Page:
Magnetic resonance (MR) is an invaluable tool that has found application in many research fields even though it suffers from an inherent insensitivity. This situation holds true even when the strongest of superconducting magnets are employed, that exceed the earth's magnetic field strength by 100.000 times. Only a miniscule fraction of the nuclear spins present in the corresponding sample contribute positively to the detected MR signal in thermal equilibrium. For the most commonly analyzed spin, 1H (spin 1/2), this fraction, which is in effect the population difference that exists across addressable spin states, amounts to only 3 ppm / T. This situation is far worse for all other stable nuclei because of their weaker interaction with the magnetic field.

Hyperpolarization methods that circumvent this poor thermal distribution of spins have been discussed and employed for decades. Various sources of such spin order have been used which include polarized light (1–4), electron spin (5–8) and parahydrogen (pH2) (9–14). pH2, the spin-singlet nuclear spin isomer of dihydrogen, was suggested for MR signal enhancement in the 1980's (pH2 and synthesis allow dramatically nuclear alignment, PASADENA or pH2 induced polarization, PHIP)(9–11). This method traditionally relies on adding the spin order of one pH2 molecule into a target molecule, a dihydrogen acceptor, by means of (a one-way) catalytic hydrogenation reaction. Many studies have been reported on using this phenomenon as a probe in catalysis and even biomedical in vivo imaging. Some of these results rely on transfer to longer lived 13C hyperpolarization by means of r.f. sequence (13,15) and appropriate experimental equipment has been decribed (16–18). While the associated r.f. sequences are sensitive to B1 (19) and require tedious calibrations (e.g. aided by high-field systems) (20), it has enabled useful pH2-based 13C hyperpolarization to be achieved in biologically relevant agents in aqueous solution14. The detection and quantification of such 13C polarization, in situ, has been reported in (21).

Figure 1: Schematic representation of the SABRE hyperpolarization method using an iridium-based polarization transfer catalyst: the pure but NMR invisible spin order of pH2 is transferred to the pyridine target during their temporary contact which is mediated by the metal complex. Red arrows indicate how spin order equilibration leads to hyperpolarization in the 1H nuclei of pyridine.

In 2009, it was demonstrated that the use of pH2 could be extended through what is the catalytic and reversible exchange of the spin order into a target (SABRE)(22,23) In contrast to the traditional hydrogenative pH2-based method, this reversible exchange leaves the hyperpolarized agent chemically unchanged (Fig. 1). It is also not limited to one pH2 molecule per target and hence multiple pump steps lead to impressive levels of hyperpolarization. This effect has also been shown to transfer polarization to 13C, 19F, 31P and 15N nuclei. This method holds great potential for biomedical research, as the proof-of-principle for low-field hyperpolarization of amino acids24 was described using Crabtree's catalyst. The actual hyperpolarization yield in low field, though, was not quantified.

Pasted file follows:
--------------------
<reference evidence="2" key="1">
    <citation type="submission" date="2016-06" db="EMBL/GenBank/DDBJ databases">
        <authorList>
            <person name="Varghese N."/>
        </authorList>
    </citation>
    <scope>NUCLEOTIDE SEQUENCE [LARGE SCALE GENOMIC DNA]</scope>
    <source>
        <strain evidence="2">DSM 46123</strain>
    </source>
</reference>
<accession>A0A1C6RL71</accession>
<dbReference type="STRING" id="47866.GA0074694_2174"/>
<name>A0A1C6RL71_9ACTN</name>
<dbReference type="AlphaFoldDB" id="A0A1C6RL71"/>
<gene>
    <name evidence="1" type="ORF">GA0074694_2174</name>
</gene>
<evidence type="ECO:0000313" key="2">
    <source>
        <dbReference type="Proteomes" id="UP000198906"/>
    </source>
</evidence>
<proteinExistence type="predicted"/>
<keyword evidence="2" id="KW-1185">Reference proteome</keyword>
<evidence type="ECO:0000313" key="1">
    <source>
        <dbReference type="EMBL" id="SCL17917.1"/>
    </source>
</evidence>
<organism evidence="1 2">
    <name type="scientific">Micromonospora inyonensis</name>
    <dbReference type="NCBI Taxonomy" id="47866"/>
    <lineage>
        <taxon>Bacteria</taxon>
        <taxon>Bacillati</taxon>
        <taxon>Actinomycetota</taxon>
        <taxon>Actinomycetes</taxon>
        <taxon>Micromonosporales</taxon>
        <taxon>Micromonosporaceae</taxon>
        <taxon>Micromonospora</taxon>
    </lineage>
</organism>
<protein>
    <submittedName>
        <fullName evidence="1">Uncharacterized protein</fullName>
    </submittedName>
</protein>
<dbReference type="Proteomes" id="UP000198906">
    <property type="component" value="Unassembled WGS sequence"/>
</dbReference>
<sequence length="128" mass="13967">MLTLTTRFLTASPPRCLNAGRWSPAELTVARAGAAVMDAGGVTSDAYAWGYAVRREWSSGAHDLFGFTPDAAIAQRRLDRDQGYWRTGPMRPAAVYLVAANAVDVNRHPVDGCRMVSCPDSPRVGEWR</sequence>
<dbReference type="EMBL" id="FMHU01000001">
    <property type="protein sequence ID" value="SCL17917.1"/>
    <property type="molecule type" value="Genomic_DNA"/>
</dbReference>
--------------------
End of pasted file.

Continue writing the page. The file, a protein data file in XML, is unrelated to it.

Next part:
1. Bhaskar, N. D.; Happer, W.; McClelland, T. Phys. Rev. Lett. 1982, 49, 25–28.
2. Ebert, M.; Grossmann, T.; Heil, W.; Surkau, R.; Leduc, M.; Bachert, P.; Knopp, M. V.; Schad, L. R.; Thelen, M. Lancet 1996, 347, 1297–1299.
3. Albert, M. S.; Cates, G. D.; Driehuys, B.; Happer, W.; Saam, B.; Springer, C. S.; Wishnia, A. , Published online: 21 July 1994; | doi:10.1038/370199a0 1994, 370, 199–201.
4. Schröder, L.; Lowery, T. J.; Hilty, C.; Wemmer, D. E.; Pines, A. Science 2006, 314, 446–449.
5. Hausser, K. H.; Stehlik, D. Advances in Magnetic Resonance 1968, 3.
6. Abragam, A.; Goldman, M. Rep. Prog. Phys. 1978, 41, 395–467.
7. Ardenkjaer-Larsen, J. H.; Fridlund, B.; Gram, A.; Hansson, G.; Hansson, L.; Lerche, M. H.; Servin, R.; Thaning, M.; Golman, K. Proc. Natl. Acad. Sci. U. S. A. 2003, 100, 10158–10163.
8. Batel, M.; Krajewski, M.; Weiss, K.; Däpp, A.; Hunkeler, A.; Pruessmann, K.; Boesinger, P.; Meiner, B. H.; Kozerke, S.; Ernst, M. Journal Of Magnetic Resonance 2012, 214, 166–174.
9. Bowers, C. R.; Weitekamp, D. P. Phys. Rev. Lett. 1986, 57, 2645–2648.
10. Bowers, C. R.; Weitekamp, D. P. J Am Chem Soc 1987, 109, 5541–5542.
11. Eisenschmid, T. C.; Kirss, R. U.; Deutsch, P. P.; Hommeltoft, S. I.; Eisenberg, R.; Bargon, J.; Lawler, R. G.; Balch, A. L. J. Am. Chem. Soc. 1987, 109, 8089–8091.
12. Haake, M.; Natterer, J.; Bargon, J. Journal of Americal Chemical Society 1996, 118, 8688–8691.
13. Goldman, M.; Johannesson, H. C. R. Physique 2005, 6, 575–581.
14. Chekmenev, E. Y.; Hövener, J.-B.; Norton, V. A.; Harris, K. C.; Batchelder, L. S.; Bhattacharya, P.; Ross, B. D.; Weitekamp, D. P. Journal of the American Chemical Society 2008, 130, 4212–4213.
15. Goldman, M.; Johannesson, H.; Axelsson, O.; Karlsson, M. C. R. Chimie 2006, 9, 357–363.
16. Goldman, M.; Johannesson, H.; Axelsson, O.; Karlsson, M. Magn. Reson. Imaging 2005, 23, 153–157.
17. Hövener, J.-B.; Chekmenev, E. Y.; Norton, V. A.; Weitekamp, R.; Harris, K. C.; Perman, W. H.; Robertson, L.; Weitekamp, D. P.; Ross, B. D.; Bhattacharya, P. Magnetic Resonance Materials in Biology, Physics, and Medicine 2009, 22, 111–121.
18. Kadlecek, S.; Vahdat, V.; Nakayama, T.; Ng, D.; Emami, K.; Rizi, R. NMR Biomed 2011, 24, 933–942.
19. Bär, S.; Lange, T.; Leibfritz, D.; Hennig, J.; Elverfeldt, D. V.; Hövener, J.-B. J. Magn. Reson. in press, DOI 10.1016/j.jmr.2012.08.016.
20. Hövener, J.-B.; Chekmenev, E. Y.; Norton, V. A.; Harris, K. C.; Perman, W. H.; Weitekamp, D. P.; Ross, B. D.; Bhattacharya, P. Magnetic Resonance Materials in Biology, Physics, and Medicine 2009, 22, 123–134.

Am Botanischen Garten 14
24118 Kiel • Germany

Tel. +49 (0)431 880 58 32

How to find us


Go to top